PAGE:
New Report Tackles Public Education’s Student Absenteeism Crisis

As schools across the country confront an epidemic of student absenteeism, new research shows how educators can bring students back to school and keep them engaged in learning.

Stronger bonds with teachers, telehealth services, community schools, even green school buses can all influence whether students attend school regularly, according to a comprehensive Attendance Playbook released by FutureEd and Attendance Works. The analysis distills more than 200 research papers and resources that point toward evidence-based solutions to improving student attendance.

Among its significant findings:

  • A new strand of research shows that teachers play a pivotal role in whether students show up for school. And the teachers linked to better student attendance are also linked to higher graduation rates. Surprisingly, these are often not the same teachers linked to higher test scores.
  • Attendance improves when students feel engaged in the curriculum, whether it’s a STEM career track or an ethnic studies program. Initiatives that give students input or “voice” in their schools also show signs of reducing absenteeism.

Environmental factors influence whether students attend school: A classroom that is too hot or cold can contribute to absenteeism, as can a poor ventilation system that allows mold to fester. Particulate air pollution and fumes from diesel buses outside the school are also factors. In fact, a recent study found that when districts retrofit buses or convert to greener technology, attendance improves.

  • The use of telehealth exploded during the pandemic, particularly for mental health treatment. Research shows this remote approach can reduce absenteeism, both by helping students get back to class more quickly after an appointment and by identifying mental and physical health problems early before they lead to more absences.
  • Family outreach is crucial. Sending texts or emails can alert parents and caregivers to how many days their children have missed. Visits can help build relationships and identify the barriers that keep students from coming to school.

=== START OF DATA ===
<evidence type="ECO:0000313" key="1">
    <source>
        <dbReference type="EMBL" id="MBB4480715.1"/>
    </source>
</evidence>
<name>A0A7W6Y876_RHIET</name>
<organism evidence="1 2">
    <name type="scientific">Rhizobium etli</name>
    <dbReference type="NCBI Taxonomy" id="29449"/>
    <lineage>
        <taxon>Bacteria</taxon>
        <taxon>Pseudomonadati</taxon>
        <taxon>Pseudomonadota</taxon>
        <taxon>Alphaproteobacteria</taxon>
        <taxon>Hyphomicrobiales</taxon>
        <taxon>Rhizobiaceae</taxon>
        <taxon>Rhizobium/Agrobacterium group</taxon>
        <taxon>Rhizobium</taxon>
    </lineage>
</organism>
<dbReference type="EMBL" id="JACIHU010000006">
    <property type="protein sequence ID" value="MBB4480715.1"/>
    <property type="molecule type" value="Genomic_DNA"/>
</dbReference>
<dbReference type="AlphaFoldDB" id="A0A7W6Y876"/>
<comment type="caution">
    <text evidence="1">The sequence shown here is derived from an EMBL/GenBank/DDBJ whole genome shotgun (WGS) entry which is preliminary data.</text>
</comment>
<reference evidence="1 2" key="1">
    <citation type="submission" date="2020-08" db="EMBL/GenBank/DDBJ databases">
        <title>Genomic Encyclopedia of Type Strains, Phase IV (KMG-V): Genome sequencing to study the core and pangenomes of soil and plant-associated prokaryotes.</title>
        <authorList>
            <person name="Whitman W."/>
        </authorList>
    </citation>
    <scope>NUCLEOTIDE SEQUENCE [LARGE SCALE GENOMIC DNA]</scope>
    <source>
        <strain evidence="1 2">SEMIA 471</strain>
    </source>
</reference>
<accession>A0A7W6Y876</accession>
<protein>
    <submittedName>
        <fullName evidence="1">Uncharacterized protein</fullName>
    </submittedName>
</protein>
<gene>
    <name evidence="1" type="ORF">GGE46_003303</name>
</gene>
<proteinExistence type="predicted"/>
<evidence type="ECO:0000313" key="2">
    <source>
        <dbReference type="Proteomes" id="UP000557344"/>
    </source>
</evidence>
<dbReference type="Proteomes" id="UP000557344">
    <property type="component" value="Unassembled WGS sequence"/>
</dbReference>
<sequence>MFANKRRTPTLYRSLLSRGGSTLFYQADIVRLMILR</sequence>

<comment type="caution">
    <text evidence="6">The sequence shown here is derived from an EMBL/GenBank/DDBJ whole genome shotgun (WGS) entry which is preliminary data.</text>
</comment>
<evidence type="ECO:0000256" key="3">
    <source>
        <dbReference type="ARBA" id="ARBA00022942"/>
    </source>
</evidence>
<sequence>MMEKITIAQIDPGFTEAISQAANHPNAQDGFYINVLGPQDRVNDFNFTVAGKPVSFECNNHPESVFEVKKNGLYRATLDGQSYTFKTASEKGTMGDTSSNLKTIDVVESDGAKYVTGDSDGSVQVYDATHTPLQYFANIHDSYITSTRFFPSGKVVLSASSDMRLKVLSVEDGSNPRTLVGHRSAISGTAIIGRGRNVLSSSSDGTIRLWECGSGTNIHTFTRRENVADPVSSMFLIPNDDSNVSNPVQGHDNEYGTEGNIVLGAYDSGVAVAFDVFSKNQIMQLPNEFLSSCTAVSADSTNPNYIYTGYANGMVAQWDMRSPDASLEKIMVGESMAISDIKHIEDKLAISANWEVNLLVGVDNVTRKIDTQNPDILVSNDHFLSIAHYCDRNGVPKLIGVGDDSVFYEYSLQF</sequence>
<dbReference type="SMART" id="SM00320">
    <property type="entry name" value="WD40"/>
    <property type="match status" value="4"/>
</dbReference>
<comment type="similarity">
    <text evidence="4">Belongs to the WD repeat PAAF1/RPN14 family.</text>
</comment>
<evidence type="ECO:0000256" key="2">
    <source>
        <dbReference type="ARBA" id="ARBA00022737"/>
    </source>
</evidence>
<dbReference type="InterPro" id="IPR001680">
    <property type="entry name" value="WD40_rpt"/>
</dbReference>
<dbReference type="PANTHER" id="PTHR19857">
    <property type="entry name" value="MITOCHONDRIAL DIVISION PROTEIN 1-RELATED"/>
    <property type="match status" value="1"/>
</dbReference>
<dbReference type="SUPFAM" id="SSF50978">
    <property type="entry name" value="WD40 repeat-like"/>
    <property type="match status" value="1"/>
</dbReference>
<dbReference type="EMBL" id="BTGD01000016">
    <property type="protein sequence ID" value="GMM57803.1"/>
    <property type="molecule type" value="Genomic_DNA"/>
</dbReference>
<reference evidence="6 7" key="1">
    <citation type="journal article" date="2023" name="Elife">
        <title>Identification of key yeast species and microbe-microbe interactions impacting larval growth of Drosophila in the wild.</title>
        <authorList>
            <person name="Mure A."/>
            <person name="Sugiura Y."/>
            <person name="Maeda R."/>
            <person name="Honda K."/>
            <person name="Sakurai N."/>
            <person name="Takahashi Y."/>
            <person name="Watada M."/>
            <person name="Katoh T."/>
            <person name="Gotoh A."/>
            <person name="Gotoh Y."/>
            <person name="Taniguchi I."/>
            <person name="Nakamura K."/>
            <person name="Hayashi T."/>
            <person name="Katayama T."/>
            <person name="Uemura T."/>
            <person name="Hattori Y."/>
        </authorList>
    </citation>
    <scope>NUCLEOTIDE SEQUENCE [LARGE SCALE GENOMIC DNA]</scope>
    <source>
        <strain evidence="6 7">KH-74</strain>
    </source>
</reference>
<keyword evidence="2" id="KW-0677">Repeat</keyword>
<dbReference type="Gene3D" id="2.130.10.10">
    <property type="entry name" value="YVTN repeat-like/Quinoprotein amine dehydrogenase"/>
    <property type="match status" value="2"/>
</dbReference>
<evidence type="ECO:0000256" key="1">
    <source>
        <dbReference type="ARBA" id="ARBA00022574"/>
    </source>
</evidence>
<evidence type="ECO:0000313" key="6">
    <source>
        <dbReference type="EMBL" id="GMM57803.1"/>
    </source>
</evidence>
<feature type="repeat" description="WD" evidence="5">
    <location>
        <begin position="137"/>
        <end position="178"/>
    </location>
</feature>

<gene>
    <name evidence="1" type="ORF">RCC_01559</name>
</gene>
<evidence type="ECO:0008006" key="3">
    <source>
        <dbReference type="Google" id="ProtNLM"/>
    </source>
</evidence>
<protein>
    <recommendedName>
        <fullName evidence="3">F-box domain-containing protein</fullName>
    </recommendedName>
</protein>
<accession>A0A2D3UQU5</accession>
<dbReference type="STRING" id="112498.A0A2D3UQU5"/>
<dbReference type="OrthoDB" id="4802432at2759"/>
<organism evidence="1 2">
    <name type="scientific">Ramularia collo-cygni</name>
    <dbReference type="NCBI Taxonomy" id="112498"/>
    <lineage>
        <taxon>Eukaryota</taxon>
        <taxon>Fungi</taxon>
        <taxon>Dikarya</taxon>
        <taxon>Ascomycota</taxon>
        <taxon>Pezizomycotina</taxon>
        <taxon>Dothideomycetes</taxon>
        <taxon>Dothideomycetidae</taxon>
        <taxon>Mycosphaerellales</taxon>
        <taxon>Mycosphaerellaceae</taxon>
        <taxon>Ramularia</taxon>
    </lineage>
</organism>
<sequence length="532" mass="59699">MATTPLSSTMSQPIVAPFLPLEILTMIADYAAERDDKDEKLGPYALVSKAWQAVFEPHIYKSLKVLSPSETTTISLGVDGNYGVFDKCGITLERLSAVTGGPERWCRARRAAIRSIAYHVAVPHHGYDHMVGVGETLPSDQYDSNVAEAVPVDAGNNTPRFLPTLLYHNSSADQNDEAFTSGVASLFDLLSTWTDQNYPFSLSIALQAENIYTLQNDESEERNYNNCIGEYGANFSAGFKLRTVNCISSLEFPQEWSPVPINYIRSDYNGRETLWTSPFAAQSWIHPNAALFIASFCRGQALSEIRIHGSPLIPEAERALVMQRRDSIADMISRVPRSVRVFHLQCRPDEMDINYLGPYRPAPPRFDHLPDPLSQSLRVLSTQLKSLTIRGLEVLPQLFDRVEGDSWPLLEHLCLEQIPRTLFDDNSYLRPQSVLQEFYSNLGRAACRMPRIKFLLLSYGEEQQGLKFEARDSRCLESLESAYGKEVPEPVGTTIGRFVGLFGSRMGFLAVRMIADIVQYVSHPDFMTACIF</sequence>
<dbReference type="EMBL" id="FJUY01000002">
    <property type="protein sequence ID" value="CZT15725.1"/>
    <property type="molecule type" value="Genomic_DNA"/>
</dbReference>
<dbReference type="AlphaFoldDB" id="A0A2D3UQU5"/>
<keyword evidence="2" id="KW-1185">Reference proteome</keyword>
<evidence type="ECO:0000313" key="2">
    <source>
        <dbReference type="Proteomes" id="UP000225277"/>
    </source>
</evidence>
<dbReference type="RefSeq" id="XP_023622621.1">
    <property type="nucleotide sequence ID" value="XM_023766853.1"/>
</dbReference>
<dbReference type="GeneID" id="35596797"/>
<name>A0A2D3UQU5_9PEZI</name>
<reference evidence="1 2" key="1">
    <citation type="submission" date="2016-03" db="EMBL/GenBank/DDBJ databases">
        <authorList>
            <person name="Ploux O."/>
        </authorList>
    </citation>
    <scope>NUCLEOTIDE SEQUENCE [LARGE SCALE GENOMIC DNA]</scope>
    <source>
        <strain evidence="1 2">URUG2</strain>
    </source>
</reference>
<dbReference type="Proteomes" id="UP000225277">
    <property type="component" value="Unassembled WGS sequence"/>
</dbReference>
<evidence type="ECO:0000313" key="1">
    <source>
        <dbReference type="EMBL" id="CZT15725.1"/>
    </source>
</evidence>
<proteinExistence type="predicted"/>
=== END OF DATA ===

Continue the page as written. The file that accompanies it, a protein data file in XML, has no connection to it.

• Punitive crackdowns on truancy don’t work. The zero-tolerance policies of the 1990s led to no change in rates of unexcused absences and pushed some students into the juvenile justice system. Even the way school districts define excused and unexcused absences can lead to disparate treatment.

“Ultimately, what works to turn around chronic absenteeism is what’s good for any school: teachers who connect with and care about students, students who feel welcome and feel heard in their school, classwork that’s engaging and challenging,” said Phyllis Jordan, author of the playbook and associate director of FutureEd, a think tank at Georgetown University’s McCourt School of Public Policy. “The pandemic disrupted much of the good work that schools do, and the research we compiled provides concrete strategies for restoring that.”

“While the country is experiencing a national crisis in student absenteeism, we must keep in mind that chronic absence can be reduced,” said Hedy Chang, executive director of the nonprofit Attendance Works. “The key is listening to students and families about their experiences and what solutions work best.”

Learn more about the playbook on the Attendance Awareness Campaign’s webinar at 3 p.m. Eastern on Wednesday, May 10. Register here.

For more information contact:

Phyllis Jordan at FutureEd at 202-413-2247 or

Catherine Cooney at Attendance Works at 202-487-0048 or


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